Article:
On 15 August 2016, the court entered an order finding defendant "in contempt of court for his failure to comply with" the order to pay attorney's fees, and ordering that defendant be incarcerated in the Union County jail until he paid the full amount of attorney's fees. On the same day that the order was entered, defendant filed a motion under N.C. Gen. Stat. § 1A-1, Rule 60, asking the court to set aside the contempt order. On 25 August 2016, defendant's appellate counsel filed a petition for writ of supersedeas and a motion for a temporary stay with this Court, which were both denied the same day. On 26 August 2016, before the court had ruled on defendant's Rule 60 motion, defendant entered notice of appeal to this Court. Also on 26 August 2016, plaintiff's counsel asked the trial court to issue an order for defendant's arrest. Because defendant had given notice of appeal, the court ruled that it was divested of jurisdiction and denied the request that it order defendant's arrest.

         Standard of Review

         It is well-established that "[t]he standard of review we follow in a contempt proceeding is 'limited to determining whether there is competent evidence to support the findings of fact and whether the findings support the conclusions of law.' " Miller v. Miller, 153 N.C.App. 40, 50, 568 S.E.2d 914, 920 (2002) (quoting Sharpe v. Nobles, 127 N.C.App. 705, 709, 493 S.E.2d 288, 291 (1997)). "Findings of fact made by the judge in contempt proceedings are conclusive on appeal when supported by any competent evidence and are reviewable only for the purpose of passing upon their sufficiency to warrant the judgment." Tucker v. Tucker, 197 N.C.App. 592, 594, 679 S.E.2d 141, 142 (2009) (internal quotation marks omitted). However, "[i]f, as here, the finding that the failure to pay was willful is not supported by the record, the decree committing defendant to imprisonment for contempt must be set aside." Henderson v. Henderson, 307 N.C. 401, 409, 298 S.E.2d 345, 351 (1983).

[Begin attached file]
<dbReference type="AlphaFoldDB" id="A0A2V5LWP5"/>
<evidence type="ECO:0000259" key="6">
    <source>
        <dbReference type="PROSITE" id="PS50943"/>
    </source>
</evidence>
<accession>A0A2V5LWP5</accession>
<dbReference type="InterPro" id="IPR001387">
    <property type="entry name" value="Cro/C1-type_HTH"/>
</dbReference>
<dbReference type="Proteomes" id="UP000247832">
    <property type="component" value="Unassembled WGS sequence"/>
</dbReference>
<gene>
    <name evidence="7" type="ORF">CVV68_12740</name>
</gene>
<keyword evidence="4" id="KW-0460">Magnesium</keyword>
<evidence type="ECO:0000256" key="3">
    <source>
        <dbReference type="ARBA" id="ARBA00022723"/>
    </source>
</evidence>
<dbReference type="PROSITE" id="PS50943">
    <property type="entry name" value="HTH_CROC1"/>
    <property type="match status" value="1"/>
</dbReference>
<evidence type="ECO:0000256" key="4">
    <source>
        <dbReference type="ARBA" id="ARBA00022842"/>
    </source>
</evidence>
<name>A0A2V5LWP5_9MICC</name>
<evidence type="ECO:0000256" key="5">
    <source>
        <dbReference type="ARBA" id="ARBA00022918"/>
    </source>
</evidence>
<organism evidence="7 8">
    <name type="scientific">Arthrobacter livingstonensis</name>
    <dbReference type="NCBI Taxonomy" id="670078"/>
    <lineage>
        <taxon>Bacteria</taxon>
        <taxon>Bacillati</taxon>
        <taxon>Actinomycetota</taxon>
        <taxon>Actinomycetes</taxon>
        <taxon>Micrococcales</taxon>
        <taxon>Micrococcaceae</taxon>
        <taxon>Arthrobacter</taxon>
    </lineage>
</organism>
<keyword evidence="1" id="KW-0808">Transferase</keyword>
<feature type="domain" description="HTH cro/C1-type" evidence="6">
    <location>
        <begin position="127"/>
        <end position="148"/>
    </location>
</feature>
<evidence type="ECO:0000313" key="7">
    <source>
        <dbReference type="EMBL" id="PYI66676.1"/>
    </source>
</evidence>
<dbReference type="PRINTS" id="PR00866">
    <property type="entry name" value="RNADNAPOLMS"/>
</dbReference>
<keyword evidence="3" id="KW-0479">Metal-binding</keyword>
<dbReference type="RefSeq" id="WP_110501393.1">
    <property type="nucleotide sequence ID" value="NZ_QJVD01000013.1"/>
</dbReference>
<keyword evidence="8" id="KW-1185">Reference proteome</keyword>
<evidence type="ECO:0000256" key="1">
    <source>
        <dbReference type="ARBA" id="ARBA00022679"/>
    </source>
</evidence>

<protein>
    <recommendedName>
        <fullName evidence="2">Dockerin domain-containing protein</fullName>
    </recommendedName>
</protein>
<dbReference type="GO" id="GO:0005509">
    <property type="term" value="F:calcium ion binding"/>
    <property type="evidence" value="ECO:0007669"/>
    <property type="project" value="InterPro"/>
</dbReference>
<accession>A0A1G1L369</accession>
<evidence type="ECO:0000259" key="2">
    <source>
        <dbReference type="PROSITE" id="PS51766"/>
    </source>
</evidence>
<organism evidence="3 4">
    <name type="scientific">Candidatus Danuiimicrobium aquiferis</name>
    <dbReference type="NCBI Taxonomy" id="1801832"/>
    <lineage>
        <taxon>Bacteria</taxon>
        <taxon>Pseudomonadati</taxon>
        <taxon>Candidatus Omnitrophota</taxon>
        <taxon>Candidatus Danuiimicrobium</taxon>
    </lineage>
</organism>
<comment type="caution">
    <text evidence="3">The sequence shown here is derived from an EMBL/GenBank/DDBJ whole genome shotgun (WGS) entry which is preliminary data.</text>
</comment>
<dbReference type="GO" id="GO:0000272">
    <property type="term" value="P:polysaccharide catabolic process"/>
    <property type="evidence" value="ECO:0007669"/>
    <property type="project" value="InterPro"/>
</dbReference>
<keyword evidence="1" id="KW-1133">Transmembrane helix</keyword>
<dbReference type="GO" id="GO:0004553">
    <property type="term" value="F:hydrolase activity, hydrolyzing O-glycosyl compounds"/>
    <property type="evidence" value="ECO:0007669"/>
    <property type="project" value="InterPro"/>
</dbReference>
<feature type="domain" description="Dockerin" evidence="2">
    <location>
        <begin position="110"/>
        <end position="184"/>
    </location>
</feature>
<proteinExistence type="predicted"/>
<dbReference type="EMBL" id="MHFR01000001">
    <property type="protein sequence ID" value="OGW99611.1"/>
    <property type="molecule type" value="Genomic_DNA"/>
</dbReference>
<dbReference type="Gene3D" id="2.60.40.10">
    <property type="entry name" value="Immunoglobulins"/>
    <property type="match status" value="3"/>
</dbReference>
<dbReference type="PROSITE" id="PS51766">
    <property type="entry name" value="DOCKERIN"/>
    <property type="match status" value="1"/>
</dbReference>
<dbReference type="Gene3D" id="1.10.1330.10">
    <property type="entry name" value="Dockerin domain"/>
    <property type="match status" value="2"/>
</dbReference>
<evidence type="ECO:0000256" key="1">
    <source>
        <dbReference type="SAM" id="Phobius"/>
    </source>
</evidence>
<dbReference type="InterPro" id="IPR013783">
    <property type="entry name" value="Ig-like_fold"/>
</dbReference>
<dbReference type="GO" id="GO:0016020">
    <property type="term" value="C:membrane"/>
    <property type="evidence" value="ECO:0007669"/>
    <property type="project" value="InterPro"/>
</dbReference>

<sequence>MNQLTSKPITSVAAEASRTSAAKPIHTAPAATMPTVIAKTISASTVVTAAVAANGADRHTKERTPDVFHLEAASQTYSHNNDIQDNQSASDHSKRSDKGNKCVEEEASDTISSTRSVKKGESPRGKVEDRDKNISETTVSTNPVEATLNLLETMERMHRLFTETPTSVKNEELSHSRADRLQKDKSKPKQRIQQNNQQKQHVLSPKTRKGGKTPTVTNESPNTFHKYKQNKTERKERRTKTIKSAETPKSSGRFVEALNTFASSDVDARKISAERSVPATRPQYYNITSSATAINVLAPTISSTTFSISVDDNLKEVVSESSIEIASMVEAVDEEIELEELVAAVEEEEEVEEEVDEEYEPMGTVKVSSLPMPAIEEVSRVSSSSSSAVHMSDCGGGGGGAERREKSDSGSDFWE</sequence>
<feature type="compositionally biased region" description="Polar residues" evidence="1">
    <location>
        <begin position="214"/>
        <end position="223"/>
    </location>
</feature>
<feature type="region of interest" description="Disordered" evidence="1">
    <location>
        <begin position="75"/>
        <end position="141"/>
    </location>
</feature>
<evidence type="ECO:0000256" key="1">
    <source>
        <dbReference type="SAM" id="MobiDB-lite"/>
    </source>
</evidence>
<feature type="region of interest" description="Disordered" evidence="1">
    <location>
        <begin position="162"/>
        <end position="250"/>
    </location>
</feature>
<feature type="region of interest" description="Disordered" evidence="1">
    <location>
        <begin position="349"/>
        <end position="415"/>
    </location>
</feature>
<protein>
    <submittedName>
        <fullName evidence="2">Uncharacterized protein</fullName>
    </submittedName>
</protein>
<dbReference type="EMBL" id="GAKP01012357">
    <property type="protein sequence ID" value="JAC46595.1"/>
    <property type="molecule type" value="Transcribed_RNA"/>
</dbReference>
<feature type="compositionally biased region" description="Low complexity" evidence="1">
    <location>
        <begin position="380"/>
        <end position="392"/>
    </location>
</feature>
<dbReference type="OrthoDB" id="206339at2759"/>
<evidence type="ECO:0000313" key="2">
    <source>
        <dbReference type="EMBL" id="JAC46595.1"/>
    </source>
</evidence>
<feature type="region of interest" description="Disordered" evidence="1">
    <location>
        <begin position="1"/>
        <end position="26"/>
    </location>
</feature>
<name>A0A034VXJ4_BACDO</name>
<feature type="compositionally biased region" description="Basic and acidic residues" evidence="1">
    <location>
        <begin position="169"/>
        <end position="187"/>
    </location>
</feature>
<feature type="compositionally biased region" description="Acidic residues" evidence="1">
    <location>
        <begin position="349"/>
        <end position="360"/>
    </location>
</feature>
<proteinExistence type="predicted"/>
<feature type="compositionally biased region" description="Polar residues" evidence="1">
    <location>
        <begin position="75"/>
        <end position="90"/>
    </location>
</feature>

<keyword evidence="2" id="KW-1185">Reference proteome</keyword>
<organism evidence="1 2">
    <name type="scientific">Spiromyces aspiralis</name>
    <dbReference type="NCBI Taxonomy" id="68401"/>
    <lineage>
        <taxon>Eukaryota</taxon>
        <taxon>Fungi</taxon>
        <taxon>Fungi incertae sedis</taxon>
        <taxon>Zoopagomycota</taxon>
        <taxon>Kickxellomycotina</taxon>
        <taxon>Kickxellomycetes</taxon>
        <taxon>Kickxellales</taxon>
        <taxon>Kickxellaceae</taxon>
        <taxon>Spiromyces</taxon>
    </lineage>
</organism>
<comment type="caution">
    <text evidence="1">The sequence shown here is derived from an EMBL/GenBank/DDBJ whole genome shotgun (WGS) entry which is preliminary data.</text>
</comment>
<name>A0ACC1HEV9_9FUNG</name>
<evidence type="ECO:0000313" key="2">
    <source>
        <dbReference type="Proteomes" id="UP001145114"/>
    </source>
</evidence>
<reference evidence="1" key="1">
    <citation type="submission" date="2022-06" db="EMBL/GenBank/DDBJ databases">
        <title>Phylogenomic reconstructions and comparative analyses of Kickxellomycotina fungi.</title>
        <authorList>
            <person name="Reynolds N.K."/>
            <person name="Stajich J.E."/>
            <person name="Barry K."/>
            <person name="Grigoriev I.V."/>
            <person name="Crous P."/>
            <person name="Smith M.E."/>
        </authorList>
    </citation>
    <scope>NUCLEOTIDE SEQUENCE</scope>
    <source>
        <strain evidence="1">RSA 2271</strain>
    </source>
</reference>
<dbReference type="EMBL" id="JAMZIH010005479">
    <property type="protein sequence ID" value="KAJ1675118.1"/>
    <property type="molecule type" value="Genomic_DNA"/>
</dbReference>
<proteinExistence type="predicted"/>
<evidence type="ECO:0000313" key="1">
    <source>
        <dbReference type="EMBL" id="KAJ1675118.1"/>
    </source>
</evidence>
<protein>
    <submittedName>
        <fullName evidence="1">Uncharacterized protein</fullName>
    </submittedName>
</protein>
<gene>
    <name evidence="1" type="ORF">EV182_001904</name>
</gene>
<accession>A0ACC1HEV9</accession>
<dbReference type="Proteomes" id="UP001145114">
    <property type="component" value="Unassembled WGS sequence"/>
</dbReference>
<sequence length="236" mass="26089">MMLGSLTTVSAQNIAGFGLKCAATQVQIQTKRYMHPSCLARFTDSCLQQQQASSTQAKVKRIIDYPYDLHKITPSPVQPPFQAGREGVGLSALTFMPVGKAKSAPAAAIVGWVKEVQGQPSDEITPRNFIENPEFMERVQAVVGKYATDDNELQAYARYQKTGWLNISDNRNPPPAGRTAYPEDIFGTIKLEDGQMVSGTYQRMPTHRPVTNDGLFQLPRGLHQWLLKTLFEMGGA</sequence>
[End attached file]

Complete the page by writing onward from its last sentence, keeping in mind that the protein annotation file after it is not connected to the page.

Civil Contempt: Legal Principles

         The purpose of a proceeding for civil contempt "is not to punish, but to coerce the defendant to comply with the order." Bethea v. McDonald, 70 N.C.App. 566, 570, 320 S.E.2d 690, 693 (1984) (citing Jolly v. Wright, 300 N.C. 83, 265 S.E.2d 135 (1980)). N.C. Gen. Stat. § 5A-21(a) (2015) provides that:

(a) Failure to comply with an order of a court is a continuing civil ...